With weeks to go before her job as secretary of state comes to an end, Condoleezza Rice said Monday she is looking for a new home near Stanford University in northern California, reports the AFP.
“I have a place to live temporarily,” said Rice who will resume her academic career at Stanford after Barack Obama becomes the U.S. president on Jan. 20.
“I have not really had time to look and so when I get out to California, I will start looking for a place to live,” she said. “But I know I will not live too far from where I work, because I am not a commuter by nature.”
For eight years under President George W. Bush, first as national security adviser and then secretary of state, she lived at the Watergate complex in Washington, just a few hundred yards (meters) from her State Department office.
Rice is due to take up her new post at Stanford’s Hoover Institution, a research center specializing in international relations. She was teaching at Stanford when the Bush administration brought her aboard in 2001.
She also plans to write two books, one a tribute to her African American parents at the time of the racially-segregated south and the other on international affairs.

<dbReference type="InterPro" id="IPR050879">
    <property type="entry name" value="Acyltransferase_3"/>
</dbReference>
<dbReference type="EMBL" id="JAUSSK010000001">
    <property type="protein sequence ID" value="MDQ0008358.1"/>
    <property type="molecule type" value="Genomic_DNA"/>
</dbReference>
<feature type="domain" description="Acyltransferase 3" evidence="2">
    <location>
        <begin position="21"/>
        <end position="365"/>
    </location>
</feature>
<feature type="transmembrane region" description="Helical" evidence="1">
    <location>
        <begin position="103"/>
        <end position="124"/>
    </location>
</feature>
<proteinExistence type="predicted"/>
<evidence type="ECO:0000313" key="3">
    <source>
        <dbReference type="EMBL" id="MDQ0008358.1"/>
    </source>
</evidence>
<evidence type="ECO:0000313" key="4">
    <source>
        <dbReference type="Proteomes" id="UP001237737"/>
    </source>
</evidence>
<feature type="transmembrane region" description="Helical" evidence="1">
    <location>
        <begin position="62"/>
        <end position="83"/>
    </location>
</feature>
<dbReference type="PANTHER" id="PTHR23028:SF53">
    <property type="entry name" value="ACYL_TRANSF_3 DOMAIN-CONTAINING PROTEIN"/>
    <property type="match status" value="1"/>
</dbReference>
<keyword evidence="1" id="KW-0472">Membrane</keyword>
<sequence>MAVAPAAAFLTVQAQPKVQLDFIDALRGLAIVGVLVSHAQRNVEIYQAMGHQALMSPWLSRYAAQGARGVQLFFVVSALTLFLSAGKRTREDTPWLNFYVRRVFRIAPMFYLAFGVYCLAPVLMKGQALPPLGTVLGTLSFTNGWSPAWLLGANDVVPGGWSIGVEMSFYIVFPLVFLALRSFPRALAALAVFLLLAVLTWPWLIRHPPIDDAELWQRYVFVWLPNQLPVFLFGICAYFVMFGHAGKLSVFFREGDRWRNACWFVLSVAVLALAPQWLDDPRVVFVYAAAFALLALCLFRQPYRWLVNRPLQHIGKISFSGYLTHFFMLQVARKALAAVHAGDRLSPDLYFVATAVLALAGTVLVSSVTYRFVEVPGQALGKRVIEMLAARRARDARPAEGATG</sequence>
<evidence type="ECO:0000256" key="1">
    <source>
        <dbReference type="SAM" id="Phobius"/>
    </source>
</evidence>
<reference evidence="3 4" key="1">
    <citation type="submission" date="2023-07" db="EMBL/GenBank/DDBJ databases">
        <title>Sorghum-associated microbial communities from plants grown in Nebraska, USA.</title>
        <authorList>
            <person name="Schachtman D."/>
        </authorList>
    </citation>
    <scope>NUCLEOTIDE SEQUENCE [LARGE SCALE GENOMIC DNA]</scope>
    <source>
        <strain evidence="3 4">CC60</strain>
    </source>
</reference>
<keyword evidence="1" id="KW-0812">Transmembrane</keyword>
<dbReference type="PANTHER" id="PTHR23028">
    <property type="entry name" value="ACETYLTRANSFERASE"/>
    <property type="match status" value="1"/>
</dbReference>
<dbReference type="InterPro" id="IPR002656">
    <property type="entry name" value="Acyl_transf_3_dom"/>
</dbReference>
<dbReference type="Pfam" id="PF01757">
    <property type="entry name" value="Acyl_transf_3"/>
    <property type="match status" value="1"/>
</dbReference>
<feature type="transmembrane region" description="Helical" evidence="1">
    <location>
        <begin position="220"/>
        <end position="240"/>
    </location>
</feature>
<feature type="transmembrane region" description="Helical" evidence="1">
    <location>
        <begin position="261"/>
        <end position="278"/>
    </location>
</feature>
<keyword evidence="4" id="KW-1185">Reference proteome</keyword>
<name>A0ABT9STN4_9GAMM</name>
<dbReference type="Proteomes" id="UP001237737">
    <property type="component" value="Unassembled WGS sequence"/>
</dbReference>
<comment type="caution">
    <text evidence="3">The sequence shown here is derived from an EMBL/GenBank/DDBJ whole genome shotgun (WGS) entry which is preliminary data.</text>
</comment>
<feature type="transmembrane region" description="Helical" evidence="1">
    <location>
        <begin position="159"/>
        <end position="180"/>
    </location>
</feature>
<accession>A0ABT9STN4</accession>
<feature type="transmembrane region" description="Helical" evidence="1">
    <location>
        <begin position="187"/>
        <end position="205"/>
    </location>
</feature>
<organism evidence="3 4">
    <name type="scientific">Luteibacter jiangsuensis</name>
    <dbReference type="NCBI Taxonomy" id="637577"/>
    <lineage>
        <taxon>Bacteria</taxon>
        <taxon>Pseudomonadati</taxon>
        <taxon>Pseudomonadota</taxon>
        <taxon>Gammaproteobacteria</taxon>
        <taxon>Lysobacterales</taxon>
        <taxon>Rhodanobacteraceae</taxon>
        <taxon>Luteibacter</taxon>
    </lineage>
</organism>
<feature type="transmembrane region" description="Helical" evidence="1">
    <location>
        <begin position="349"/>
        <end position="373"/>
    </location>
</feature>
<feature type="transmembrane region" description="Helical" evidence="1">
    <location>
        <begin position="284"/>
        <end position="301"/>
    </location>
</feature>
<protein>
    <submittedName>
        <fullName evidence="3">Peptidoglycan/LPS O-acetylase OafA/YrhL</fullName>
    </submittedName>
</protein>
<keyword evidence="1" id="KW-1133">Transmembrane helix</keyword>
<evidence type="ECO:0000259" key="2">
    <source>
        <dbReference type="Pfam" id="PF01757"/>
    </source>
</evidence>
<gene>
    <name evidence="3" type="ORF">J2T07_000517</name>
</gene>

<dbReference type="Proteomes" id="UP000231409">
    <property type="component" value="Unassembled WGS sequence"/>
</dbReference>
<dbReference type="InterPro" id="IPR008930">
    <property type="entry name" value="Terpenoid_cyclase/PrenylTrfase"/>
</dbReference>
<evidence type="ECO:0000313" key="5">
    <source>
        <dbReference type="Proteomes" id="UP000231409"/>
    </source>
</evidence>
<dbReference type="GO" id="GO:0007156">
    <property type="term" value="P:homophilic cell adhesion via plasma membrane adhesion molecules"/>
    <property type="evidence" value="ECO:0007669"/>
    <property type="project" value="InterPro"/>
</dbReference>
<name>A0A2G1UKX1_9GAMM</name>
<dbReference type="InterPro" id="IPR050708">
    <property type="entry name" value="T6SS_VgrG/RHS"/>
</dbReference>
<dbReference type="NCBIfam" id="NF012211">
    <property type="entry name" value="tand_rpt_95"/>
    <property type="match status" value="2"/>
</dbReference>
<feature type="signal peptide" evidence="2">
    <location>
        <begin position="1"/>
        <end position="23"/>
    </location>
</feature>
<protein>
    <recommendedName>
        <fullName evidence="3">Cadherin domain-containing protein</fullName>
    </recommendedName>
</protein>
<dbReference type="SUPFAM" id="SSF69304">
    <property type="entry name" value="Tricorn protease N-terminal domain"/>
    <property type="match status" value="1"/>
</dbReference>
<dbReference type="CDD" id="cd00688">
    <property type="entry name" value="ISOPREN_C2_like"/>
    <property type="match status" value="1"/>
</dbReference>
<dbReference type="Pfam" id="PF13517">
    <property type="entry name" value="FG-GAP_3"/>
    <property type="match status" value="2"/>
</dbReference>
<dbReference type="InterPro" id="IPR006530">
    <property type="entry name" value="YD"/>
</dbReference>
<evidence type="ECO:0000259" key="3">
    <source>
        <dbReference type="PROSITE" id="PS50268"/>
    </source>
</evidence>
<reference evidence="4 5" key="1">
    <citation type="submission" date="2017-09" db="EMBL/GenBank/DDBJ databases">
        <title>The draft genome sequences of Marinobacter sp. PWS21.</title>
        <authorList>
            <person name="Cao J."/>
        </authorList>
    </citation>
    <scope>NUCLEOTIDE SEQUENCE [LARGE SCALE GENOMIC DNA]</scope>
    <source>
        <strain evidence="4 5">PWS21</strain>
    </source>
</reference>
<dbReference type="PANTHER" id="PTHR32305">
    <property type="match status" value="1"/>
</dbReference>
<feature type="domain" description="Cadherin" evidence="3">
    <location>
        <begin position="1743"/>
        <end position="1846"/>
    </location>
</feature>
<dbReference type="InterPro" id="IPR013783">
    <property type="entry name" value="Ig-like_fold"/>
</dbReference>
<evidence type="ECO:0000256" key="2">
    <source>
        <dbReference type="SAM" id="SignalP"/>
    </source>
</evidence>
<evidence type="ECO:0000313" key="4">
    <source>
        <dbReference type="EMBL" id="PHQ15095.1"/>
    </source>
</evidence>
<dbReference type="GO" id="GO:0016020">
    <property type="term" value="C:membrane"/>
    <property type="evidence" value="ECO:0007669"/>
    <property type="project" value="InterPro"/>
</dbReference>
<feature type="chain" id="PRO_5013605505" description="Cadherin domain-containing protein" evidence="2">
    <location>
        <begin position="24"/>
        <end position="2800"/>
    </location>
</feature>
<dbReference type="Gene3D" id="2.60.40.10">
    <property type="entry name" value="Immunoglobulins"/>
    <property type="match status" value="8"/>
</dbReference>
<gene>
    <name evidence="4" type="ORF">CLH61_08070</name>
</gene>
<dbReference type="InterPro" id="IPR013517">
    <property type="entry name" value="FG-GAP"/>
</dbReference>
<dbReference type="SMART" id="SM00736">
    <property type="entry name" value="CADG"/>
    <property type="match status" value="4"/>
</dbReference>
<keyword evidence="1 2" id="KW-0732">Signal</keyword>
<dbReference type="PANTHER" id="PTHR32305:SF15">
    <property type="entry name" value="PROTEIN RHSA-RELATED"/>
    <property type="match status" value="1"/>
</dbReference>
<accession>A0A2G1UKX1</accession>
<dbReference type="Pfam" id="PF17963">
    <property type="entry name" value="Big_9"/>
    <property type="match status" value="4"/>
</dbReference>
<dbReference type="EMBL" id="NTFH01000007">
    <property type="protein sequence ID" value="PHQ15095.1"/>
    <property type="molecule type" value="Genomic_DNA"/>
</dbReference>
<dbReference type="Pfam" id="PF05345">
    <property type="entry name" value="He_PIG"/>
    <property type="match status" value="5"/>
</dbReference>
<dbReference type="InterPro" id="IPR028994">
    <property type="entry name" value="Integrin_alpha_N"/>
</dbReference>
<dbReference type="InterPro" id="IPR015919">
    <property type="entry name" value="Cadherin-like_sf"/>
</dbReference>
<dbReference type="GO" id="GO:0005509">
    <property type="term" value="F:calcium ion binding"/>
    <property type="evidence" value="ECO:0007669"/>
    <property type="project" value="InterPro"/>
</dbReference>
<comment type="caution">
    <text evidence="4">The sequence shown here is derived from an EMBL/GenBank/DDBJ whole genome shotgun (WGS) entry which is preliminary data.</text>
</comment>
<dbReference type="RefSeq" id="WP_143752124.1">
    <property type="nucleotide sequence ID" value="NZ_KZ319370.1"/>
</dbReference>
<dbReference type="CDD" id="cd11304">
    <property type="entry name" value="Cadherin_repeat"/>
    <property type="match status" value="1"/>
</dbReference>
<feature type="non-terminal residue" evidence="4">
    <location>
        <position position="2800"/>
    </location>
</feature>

“I will write a book on foreign policy as every secretary of state is obliged to do,” she said. But the second one might have to simmer for a while because it “has been such a turbulent time and such a consequential time that it may take a little reflection,” she added.
“I want to write a book about my parents who were incredible people and emblematic really of a whole generation of black parents who just were not going to let their children be held hostages to segregation,” Rice said.
“And so they just invested and invested and invested. And so I want to write about that,” said Rice, the only child of a couple from Alabama and the first African-American female secretary of state.